Buddhist weddings in ‘Made in Heaven’, highlights shift from traditional Hindu rituals

The Buddhist Channel, 20 August 2023

New Delhi, India -- In a display of cultural evolution, the second season of Amazon Prime's "Made in Heaven" has cast a spotlight on the transformative power of Ambedkarite* Buddhist weddings, underscoring a shift away from traditional Hindu rituals.

The episode in 'Made in Heaven 2' showcases a lovely Dalit-Buddhist wedding and stars Radhika Apte as Pallavi Menke, a writer who is proud of her identity and advocates for her people.

The episode, directed by Neeraj Ghaywan, is stirring conversations not only for its portrayal of an Ambedkarite Buddhist wedding but also for raising pertinent questions about identity appropriation, drawing on the Dalit narrative.

For retired academic Govardhan Wankhede, the memory of his cousin's Buddhist wedding in 1957 remains vivid. This event was emblematic of a profound shift that swept through the village of Karala in Maharashtra's Amravati district. The transformation had its roots in Dr. Bhimrao Ramji Ambedkar's efforts to empower the marginalized and oppressed communities, as he encouraged mass conversions away from traditional Hindu practices.

The conversion, which took place on October 14, 1956, brought about a radical departure from the status quo. Dr. Ambedkar's call for a break from customary occupations and an emphasis on education triggered a revolution among the converted population, particularly the Mahars who were engaged in manual labor. However, this bold move encountered resistance from upper castes, leading to ostracism and boycotts.

In the wake of these conversions, Ambedkarite Buddhist weddings emerged as symbols of cultural and social transformation, challenging established Hindu practices. Wankhede's cousin's wedding was a landmark moment, marking a break from centuries-old customs and traditions. The ceremonies were characterized by simplicity and egalitarianism, where anyone, regardless of gender or caste, could officiate.

“The ceremony is kept as simple as possible, and barely lasts 15 minutes,” notes Wankhede, highlighting the contrast with the elaborate Hindu wedding rituals. The prayers, vows, and exchange of garlands were not just religious formalities; they became potent expressions of protest against the caste-based hierarchies of Hinduism.

The portrayal of a Dalit bride, Pallavi Menke, in "Made in Heaven" has resonated deeply with audiences, sparking conversations about the importance of representing diverse cultural and social narratives in mainstream media. Sahil Valmiki, co-founder of Dalit Desk, believes that the emergence of directors and writers from the Dalit community has been instrumental in challenging established norms and stereotypes.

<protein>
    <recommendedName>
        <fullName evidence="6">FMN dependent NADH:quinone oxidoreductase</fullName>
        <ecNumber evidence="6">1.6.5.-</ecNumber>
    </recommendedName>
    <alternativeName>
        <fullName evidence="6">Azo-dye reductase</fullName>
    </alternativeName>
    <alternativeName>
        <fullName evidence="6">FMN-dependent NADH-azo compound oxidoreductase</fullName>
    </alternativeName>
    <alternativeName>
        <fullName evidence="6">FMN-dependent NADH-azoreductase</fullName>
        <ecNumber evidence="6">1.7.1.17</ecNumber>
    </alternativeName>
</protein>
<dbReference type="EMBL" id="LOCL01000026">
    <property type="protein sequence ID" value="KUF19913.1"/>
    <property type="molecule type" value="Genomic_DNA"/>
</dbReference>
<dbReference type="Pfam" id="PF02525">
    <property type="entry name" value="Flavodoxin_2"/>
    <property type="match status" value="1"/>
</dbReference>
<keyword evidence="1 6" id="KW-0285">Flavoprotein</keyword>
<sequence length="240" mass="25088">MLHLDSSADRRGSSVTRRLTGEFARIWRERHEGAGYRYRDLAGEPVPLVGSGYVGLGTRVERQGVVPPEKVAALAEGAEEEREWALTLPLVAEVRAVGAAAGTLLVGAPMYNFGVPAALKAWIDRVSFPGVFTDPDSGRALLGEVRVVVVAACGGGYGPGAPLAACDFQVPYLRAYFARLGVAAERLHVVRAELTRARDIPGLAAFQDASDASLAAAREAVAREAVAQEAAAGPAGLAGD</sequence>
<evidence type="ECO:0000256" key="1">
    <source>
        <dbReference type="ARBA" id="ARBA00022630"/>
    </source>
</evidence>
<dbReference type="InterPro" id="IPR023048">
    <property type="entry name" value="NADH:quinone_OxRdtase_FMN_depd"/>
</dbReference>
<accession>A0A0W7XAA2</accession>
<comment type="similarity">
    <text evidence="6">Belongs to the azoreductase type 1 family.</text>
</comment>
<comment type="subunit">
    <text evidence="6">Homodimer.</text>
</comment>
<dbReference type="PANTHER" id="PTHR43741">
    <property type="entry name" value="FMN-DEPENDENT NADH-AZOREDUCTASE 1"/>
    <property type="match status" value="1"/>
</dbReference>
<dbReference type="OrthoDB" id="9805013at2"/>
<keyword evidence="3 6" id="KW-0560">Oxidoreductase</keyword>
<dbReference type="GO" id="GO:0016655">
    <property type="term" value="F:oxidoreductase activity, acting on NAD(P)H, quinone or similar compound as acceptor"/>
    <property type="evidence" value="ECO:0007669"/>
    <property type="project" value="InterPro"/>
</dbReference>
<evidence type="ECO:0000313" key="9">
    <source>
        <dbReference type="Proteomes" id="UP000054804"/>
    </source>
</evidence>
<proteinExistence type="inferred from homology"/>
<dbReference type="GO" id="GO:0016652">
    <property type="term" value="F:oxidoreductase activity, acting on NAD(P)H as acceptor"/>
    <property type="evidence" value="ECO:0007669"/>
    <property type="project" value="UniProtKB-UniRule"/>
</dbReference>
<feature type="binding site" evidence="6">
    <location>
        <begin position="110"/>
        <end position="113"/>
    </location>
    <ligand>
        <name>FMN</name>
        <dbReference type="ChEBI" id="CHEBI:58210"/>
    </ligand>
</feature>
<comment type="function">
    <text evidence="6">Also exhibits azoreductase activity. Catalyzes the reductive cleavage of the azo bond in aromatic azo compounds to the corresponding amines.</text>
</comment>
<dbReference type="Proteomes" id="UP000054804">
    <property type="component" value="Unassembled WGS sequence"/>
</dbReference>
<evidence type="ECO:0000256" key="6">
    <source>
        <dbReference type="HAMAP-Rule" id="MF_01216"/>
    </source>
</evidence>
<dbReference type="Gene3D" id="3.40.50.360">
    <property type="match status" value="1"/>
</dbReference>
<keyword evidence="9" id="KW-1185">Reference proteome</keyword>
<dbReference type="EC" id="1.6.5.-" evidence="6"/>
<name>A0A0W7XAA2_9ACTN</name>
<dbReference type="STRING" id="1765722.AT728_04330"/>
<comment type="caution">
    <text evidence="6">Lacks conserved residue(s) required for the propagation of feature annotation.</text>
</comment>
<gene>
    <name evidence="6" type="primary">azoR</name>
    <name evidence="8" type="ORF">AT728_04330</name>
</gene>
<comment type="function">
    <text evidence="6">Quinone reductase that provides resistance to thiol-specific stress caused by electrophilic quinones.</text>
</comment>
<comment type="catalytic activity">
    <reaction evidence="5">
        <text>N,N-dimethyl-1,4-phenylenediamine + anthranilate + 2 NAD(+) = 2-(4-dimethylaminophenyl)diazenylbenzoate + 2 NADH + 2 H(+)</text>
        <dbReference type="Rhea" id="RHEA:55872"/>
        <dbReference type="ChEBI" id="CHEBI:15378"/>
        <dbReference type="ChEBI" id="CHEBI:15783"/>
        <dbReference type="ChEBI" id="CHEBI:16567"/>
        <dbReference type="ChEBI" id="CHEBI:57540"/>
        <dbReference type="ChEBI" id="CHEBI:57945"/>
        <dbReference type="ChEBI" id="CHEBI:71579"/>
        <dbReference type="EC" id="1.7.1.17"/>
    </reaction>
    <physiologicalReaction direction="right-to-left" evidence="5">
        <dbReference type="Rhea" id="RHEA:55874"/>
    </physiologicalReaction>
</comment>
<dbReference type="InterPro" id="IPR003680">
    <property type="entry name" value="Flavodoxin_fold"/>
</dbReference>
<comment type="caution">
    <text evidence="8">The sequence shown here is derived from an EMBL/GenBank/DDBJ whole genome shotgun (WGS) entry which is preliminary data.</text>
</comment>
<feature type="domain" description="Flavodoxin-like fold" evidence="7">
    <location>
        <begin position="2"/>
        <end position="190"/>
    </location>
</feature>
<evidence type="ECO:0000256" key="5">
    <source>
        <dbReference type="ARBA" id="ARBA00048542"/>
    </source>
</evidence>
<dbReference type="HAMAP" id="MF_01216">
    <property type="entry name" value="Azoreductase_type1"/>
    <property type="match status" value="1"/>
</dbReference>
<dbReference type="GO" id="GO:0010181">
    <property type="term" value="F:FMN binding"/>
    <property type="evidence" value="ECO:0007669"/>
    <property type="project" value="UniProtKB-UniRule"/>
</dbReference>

The Ambedkarite Buddhist wedding transcends conventions, advocating for gender equality, mutual respect, and the rejection of caste hierarchies. This shift away from discriminatory norms is a manifestation of Dr. Ambedkar's vision for social equality and liberty. Prakash Ambedkar, the lawyer grandson of Babasaheb Ambedkar, attributes this transformation to the freedom of expression offered by OTT platforms, allowing for the exploration of diverse narratives.

Amidst these evolving matrimonial customs, the Satyashodhak wedding ceremony also finds its place. This alternative ceremony, rooted in the teachings of Jyotiba Phule and Savitribai Phule, defied Brahminical rituals and patriarchy. Divya Kandukuri, an Ambedkarite feminist, embraced the Satyashodhak wedding when marrying her partner. Their wedding became a testament to love, respect, and equality between partners, reflecting a personal embodiment of a broader political struggle.

The resurgence of Ambedkarite Buddhist and Satyashodhak weddings signifies a departure from entrenched traditions and hierarchical norms, making a powerful statement against the injustices of the past. As these weddings step into the limelight, they remind us of the profound capacity of cultural expressions to reshape societal norms and challenge the status quo.

* Note: The term "Ambedkarite" is used to describe those who follow and promote the principles and ideologies propagated by Dr. B.R. Ambedkar. Ambedkarites work towards eradicating caste-based discrimination, securing social justice, and advocating for the rights and welfare of marginalized communities such as the Dalits.
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